For years, marketing was considered more art than science. But more recently, as marketing automation software has proliferated, marketers have had to blend the art of storytelling with the science of data. Lots and lots of data.
Then along comes artificial intelligence (AI) and machine learning, which promise to help marketers make sense of all that data. Some experts believe AI's impact on marketing will be hugely significant, that it could even change the nature of marketing entirely - enabling brands to break through the noise and deliver a more personalized experience to customers.
Not surprisingly, though, there are challenges ahead for organizations seeking to add AI to their marketing technology stack. Here are 10 things CMOs, CIOs and others should know about AI and marketing in 2017, and the years ahead.
1. AI in marketing must deliver highly personalized and relevant messages
Today's consumers want highly personalized content. Case in point: A late 2015 VentureBeat study found that 77.5 percent of digital natives - Gen Y and Gen Z consumers - want marketers to give them "a truly personalized experience, both on your website and within messages."
"Customers are demanding personalized experiences from brands, but the number of channels through which these interactions take place and the sheer volume of touchpoints are growing," says Chandar Pattabhiram, CMO at Marketo, a marketing automation software provider. "In order to continue to engage customers effectively as the volume of touchpoints grow, marketers will lean more heavily on AI and machine learning to help make sense of all this data at their disposal. The ultimate result, if this is done effectively, will lead to a new level of personalized marketing with interactions tailored to the exact wants and needs of the individuals that brands are trying to reach."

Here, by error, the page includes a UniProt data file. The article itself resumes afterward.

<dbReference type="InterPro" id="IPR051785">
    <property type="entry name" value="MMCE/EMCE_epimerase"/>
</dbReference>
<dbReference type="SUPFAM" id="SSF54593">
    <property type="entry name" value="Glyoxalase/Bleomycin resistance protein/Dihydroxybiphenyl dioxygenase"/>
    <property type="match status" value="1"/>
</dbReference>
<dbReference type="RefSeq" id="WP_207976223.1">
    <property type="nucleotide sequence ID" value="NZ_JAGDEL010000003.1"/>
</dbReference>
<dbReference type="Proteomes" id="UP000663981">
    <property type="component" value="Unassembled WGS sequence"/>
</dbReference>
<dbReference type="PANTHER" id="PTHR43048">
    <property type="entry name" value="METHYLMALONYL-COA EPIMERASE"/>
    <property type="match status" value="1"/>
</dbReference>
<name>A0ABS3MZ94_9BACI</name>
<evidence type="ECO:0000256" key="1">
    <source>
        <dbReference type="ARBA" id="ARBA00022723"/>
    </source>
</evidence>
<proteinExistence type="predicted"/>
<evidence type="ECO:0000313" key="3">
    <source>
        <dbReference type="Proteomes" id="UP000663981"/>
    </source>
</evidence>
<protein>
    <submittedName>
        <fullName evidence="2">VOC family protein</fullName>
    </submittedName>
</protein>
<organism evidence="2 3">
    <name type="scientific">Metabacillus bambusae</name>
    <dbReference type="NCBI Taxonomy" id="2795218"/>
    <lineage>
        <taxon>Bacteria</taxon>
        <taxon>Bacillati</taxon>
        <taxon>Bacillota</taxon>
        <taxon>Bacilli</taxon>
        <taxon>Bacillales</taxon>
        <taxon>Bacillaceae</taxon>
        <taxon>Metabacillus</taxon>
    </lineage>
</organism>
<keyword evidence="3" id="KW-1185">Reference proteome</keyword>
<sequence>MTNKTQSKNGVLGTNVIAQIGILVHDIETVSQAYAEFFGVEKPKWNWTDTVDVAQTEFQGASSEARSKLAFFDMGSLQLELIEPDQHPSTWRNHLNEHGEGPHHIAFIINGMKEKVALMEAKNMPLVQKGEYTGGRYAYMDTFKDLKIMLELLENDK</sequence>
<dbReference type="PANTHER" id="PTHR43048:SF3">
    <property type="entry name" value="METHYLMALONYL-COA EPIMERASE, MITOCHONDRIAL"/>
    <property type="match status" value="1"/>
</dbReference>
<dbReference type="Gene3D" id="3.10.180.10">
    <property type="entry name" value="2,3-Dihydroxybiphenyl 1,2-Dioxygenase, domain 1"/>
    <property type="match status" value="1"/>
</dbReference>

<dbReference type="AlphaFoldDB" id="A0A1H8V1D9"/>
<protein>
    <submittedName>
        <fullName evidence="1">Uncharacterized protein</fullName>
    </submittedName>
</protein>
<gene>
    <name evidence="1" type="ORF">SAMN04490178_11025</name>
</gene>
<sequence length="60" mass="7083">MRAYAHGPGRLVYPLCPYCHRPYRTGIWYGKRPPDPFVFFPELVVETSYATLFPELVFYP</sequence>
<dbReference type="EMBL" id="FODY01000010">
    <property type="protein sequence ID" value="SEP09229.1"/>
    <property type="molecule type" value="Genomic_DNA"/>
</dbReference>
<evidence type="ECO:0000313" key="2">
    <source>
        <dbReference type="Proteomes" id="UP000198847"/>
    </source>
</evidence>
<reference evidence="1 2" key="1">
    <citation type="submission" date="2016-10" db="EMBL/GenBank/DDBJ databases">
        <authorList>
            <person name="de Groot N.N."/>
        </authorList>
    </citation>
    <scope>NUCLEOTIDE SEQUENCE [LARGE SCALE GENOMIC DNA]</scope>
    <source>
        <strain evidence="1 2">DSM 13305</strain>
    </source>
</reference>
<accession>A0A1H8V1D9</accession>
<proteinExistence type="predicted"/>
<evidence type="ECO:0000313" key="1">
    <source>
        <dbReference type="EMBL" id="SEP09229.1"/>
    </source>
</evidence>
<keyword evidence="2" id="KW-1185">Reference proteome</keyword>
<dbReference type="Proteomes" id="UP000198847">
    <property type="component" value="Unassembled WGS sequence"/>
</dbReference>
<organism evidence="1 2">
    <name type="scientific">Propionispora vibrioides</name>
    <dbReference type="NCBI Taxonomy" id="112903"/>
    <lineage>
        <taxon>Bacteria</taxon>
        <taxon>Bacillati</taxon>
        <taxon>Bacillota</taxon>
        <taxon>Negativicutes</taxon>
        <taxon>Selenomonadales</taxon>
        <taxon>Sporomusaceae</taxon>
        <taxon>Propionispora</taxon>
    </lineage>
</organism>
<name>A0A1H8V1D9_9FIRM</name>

2. AI will help eliminate 'marketing waste'
There's a lot of noise out there. From websites, blogs and videos to text messages, social media and TV ads -- you name it. Alas, the days of big marketing campaigns for the masses are over.
Broad marketing campaigns are expensive, ineffective and create a lot of 'waste,' notes John Marshall, chief strategy and innovation officer for Lippincott, a global creative consultancy.
Digital marketing technologies over the past few years have reduced some - but not nearly all - of those wasted marketing efforts, Marshall explains.
"What takes waste out of the system is a deeper understanding of who the human is on the other end of the marketing pitch, and what that person wants," he says." AI will accelerate that level of insight, so that waste is dramatically reduced from the marketing mix."
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